Letters of support for Governor Slaton were presented by Jerry Klinger, President of the Jewish American Society for Historic Preservation, from Georgia Governor Nathan Deal, U.S. Senator David Perdue, U.S. Senator Johnny Isakson, and Congressman John Lewis.

The marker text reads:

"John Marshall Slaton was born in Meriwether County and graduated from the University of Georgia before practicing law in Atlanta. Slaton served in both houses of the Georgia legislature and two terms as governor (1911-12 and 1913-15). While in office, he modernized Georgia's tax system and roads. Concerned by the sensationalized atmosphere and circumstantial evidence that led to the notorious 1913 conviction of Jewish businessman Leo Frank in the murder of teenager Mary Phagan, Slaton granted Frank clemency in June 1915. Slaton's commutation of Frank's death sentence drew national attention but hostile local backlash resulted in Frank's lynching in August 1915 and the end of Slaton's political career. Slaton lived on property adjacent to today's Atlanta History Center and Slaton Drive (named in his honor). He is buried in Oakland Cemetery.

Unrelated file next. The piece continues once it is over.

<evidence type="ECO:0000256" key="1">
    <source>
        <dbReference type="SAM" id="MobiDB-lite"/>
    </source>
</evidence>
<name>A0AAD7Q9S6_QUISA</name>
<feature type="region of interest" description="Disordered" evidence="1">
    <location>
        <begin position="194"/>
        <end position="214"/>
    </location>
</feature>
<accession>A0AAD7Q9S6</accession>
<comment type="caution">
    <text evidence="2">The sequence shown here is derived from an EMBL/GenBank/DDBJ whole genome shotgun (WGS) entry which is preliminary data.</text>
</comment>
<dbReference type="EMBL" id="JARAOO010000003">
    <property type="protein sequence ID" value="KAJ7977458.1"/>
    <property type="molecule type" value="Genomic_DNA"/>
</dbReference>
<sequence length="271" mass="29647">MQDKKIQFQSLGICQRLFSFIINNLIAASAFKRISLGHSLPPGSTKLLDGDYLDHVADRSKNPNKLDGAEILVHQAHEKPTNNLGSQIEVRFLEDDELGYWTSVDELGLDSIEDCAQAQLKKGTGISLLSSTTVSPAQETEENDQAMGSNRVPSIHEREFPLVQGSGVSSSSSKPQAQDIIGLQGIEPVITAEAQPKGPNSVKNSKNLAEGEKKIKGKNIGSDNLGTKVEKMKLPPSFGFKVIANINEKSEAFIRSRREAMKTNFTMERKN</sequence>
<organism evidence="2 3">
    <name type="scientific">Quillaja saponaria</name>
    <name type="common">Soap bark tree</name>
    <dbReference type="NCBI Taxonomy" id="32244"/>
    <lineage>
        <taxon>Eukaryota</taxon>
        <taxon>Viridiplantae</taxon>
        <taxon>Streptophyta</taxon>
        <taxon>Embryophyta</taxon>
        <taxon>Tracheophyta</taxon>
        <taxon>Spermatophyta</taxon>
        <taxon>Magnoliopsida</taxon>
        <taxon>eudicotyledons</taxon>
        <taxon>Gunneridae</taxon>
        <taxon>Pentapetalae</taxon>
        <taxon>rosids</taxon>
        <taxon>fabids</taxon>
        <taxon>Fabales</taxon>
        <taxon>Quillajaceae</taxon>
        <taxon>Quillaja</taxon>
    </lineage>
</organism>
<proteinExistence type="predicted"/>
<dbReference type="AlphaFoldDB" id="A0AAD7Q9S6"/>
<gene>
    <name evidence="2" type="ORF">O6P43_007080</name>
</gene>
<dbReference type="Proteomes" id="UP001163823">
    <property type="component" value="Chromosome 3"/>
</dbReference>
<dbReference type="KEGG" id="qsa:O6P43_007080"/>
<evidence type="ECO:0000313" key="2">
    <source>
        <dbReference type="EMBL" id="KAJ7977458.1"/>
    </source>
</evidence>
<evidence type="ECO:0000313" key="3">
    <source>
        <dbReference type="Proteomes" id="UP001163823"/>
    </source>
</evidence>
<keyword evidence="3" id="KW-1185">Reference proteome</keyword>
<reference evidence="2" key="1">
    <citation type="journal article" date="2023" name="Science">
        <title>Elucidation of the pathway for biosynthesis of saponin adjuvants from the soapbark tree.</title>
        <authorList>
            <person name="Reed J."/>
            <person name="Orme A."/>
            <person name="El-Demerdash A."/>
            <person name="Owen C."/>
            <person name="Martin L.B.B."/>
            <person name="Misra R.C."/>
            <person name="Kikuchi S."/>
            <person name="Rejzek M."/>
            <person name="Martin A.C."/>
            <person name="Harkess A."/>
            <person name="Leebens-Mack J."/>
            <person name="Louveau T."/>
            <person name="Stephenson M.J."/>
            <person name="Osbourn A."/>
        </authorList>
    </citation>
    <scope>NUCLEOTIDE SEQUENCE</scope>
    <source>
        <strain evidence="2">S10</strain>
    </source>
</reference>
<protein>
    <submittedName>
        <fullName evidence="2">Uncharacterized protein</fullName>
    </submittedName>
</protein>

Erected by the Georgia Historical Society, the Jewish American Society for Historic Preservation and the Atlanta History Center."

The contents of this page are sourced from Wikipedia article on 08 Apr 2020. The contents are available under the CC BY-SA 4.0 license.